System.out.println(stop-start+" millis");

I ran this code on a pretty good machine, and it took 2.5 hours to complete, with the final search taking ~40 milliseconds. Now, without any prior explanation, let’s make a tiny change to our Person class: let’s make it implement Comparable<Person>, and add the following method:

public int compareTo(Person person) {
    return this.id.compareTo(person.id);

Now, let’s run the map filler method one more time. On my machine, it completes in under 1 minute, with a final searching of zero milliseconds, aka we’ve made it 150 times faster!

As I mentioned, Java 8 comes with many improvements and that also affects HashMap. In Java 7, colliding entries were kept in a linked list inside the bucket. Starting from version 8, if the number of collisions is higher than a certain threshold (8), and the map’s capacity is larger than another trhreshold (64), the HashMap implementation will convert that linked list into a binary tree.

Aha! So in case of non-comparable keys the resulting tree is unbalanced, while in the other case it’s better balanced, right? Nope. The tree implementation inside the HashMap is a Red-Black tree, which means it will always be balanced. I even wrote a tiny reflection-based utility to see the height of the resulting trees. For 50.000 entries (I had no courage to let it run longer) both versions (with and without Comparable keys) yielded a tree height of 19.

Ok, then how come there’s such a big difference? When the HashMap implementation tries to find the location of a new entry in the tree, first checks whether the current and the new values are easily comparable (Comparable interface) or not. In the latter case, it has to fall back to a comparison method called tieBreakOrder(Object a, Object b). This method tries to compare the two object based on class name first, and then using System.identityHashCode. This is really tedious for 500.000 entries that we create in the test. However, when the key implements Comparable, the process is much simpler. The key itself defines how it compares to other keys, so the whole insertion/retrieval process speeds up. It’s worth mentioning that the same tieBreakOrder method is used in case when two Comparable keys turn out to be equal according to the compareTo method (aka the method returns 0).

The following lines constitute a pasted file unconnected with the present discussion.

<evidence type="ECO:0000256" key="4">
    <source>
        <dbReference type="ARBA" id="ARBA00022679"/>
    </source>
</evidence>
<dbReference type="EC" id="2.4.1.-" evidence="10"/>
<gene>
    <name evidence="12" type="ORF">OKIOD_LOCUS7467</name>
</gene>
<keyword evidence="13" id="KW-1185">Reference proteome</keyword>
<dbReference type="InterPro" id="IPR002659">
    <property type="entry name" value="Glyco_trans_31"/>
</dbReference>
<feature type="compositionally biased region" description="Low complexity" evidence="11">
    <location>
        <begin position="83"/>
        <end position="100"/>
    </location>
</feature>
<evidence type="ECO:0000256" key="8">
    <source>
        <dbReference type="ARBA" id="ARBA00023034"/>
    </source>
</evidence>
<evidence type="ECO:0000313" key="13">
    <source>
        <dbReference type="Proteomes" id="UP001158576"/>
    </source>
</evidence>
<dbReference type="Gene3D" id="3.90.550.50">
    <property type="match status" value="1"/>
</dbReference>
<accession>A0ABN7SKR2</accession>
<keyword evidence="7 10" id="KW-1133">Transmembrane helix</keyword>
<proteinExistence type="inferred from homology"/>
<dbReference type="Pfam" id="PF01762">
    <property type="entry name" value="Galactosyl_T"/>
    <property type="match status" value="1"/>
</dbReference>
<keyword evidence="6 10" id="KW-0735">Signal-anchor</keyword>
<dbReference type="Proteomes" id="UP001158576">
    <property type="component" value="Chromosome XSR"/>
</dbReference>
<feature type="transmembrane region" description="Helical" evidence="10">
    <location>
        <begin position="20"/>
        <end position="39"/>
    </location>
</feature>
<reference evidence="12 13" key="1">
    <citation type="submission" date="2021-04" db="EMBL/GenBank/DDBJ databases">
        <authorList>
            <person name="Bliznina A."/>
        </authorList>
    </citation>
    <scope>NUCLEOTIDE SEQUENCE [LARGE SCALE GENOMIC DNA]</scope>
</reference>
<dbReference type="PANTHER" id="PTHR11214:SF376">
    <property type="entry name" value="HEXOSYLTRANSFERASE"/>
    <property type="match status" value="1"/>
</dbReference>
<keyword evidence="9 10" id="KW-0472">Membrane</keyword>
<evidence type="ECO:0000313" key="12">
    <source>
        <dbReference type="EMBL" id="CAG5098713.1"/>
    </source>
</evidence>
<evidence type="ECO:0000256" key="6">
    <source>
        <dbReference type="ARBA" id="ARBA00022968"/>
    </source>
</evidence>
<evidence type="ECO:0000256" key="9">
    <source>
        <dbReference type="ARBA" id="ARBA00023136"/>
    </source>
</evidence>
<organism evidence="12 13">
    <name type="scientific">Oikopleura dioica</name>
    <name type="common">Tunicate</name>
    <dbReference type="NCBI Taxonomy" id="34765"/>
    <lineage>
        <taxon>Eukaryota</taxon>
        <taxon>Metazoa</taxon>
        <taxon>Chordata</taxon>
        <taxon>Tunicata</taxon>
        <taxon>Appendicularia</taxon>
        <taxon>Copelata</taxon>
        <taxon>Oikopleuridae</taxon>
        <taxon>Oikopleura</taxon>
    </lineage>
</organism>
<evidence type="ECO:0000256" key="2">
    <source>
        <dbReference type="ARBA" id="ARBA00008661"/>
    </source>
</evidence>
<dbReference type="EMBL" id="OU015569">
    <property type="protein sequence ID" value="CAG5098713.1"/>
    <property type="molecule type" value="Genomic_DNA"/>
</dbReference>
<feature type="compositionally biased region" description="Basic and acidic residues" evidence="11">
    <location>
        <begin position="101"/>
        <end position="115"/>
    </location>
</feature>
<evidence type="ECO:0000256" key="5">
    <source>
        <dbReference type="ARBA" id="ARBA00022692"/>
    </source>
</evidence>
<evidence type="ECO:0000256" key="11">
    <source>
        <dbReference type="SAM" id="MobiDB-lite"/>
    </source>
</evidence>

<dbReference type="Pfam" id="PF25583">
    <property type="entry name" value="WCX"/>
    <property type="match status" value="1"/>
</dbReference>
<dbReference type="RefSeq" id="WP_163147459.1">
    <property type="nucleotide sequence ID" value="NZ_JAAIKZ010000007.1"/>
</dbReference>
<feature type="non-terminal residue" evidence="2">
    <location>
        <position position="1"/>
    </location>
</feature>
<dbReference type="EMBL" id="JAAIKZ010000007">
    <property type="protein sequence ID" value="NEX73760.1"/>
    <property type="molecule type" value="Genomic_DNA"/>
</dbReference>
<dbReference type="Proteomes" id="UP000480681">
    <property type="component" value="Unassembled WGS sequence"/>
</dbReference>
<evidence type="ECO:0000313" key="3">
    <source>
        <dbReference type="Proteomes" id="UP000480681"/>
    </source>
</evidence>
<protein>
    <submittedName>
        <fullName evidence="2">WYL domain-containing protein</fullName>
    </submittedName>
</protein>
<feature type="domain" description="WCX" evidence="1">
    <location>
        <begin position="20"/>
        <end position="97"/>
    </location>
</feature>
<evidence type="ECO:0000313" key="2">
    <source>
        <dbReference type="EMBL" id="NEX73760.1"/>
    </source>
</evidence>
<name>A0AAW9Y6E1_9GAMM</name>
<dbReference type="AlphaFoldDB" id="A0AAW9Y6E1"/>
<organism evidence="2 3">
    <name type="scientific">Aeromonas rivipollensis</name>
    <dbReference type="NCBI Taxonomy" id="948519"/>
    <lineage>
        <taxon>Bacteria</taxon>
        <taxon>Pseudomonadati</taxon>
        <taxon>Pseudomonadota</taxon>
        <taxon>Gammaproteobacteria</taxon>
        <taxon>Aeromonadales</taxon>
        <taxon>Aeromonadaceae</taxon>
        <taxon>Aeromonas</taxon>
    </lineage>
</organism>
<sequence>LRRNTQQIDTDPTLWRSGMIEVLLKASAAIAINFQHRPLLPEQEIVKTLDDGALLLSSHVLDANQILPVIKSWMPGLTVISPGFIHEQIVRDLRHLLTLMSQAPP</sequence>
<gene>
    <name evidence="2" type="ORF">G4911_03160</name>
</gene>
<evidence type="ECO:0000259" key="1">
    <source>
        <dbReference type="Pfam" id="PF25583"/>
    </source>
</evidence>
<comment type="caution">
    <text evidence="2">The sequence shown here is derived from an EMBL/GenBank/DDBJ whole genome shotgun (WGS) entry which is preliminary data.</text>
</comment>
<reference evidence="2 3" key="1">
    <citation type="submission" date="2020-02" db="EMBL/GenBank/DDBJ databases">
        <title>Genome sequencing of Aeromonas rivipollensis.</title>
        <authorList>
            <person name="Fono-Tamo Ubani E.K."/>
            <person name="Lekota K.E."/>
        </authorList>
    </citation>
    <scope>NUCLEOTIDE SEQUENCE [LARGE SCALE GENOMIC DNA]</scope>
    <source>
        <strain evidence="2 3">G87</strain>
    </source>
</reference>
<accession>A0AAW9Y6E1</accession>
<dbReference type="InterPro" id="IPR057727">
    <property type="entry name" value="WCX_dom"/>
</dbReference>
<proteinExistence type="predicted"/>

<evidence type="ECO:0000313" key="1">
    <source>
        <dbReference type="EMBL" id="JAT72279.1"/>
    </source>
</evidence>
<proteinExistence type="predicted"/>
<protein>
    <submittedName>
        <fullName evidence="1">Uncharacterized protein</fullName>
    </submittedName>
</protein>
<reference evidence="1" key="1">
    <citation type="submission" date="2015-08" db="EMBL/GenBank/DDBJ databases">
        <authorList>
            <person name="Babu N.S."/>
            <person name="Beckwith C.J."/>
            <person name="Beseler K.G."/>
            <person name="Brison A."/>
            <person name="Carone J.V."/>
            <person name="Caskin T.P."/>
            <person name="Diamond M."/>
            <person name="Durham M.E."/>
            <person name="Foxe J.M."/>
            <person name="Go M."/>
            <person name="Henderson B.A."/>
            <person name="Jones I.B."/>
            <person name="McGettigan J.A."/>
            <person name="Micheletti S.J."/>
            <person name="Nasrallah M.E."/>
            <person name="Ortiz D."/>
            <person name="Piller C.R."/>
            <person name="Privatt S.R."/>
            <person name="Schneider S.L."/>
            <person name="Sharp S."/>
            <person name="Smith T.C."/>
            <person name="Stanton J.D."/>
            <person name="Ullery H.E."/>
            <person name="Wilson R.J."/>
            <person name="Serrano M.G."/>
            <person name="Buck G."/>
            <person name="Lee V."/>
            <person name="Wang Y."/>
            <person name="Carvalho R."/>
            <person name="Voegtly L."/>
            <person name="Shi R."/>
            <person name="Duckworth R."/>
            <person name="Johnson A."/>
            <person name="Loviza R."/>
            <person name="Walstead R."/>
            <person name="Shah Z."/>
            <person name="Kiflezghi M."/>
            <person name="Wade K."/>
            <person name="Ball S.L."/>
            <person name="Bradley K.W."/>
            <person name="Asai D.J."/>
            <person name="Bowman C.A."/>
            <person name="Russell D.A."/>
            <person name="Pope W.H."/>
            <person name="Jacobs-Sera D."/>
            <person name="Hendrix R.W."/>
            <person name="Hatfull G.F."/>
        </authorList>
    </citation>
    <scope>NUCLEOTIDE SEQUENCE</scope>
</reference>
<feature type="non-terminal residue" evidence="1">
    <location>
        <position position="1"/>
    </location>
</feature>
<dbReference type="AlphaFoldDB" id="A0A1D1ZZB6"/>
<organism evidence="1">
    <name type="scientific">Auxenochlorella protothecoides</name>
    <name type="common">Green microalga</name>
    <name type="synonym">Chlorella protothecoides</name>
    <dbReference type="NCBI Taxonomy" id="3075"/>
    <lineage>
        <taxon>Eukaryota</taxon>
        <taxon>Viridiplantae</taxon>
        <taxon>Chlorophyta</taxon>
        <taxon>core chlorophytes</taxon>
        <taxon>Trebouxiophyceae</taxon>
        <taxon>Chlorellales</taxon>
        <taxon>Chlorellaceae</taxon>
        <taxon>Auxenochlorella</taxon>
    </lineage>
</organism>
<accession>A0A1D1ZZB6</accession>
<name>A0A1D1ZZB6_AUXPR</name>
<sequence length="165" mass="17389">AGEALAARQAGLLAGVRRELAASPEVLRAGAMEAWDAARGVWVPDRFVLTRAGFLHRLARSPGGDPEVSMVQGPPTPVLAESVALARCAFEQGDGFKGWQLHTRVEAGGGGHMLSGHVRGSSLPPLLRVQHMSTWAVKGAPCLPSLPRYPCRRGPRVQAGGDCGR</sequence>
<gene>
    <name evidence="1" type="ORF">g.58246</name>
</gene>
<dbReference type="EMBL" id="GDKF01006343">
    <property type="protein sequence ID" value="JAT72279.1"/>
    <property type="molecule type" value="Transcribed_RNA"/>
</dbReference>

In retrospective: using Java 8 HashMaps buckets with too many entries will be treefied once a threshold value is met. The resulting tree is a balanced Red-Black tree in which keys that implement Comparable can be inserted and/or removed much easier than non-comparable ones. Usually for buckets with not so many collisions this whole Comparable / not comparable stuff will make no practical difference, but I hope now it’s a bit more clear how HashMaps work internally.

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Published at DZone with permission of Tamás Györfi, DZone MVB. See the original article here.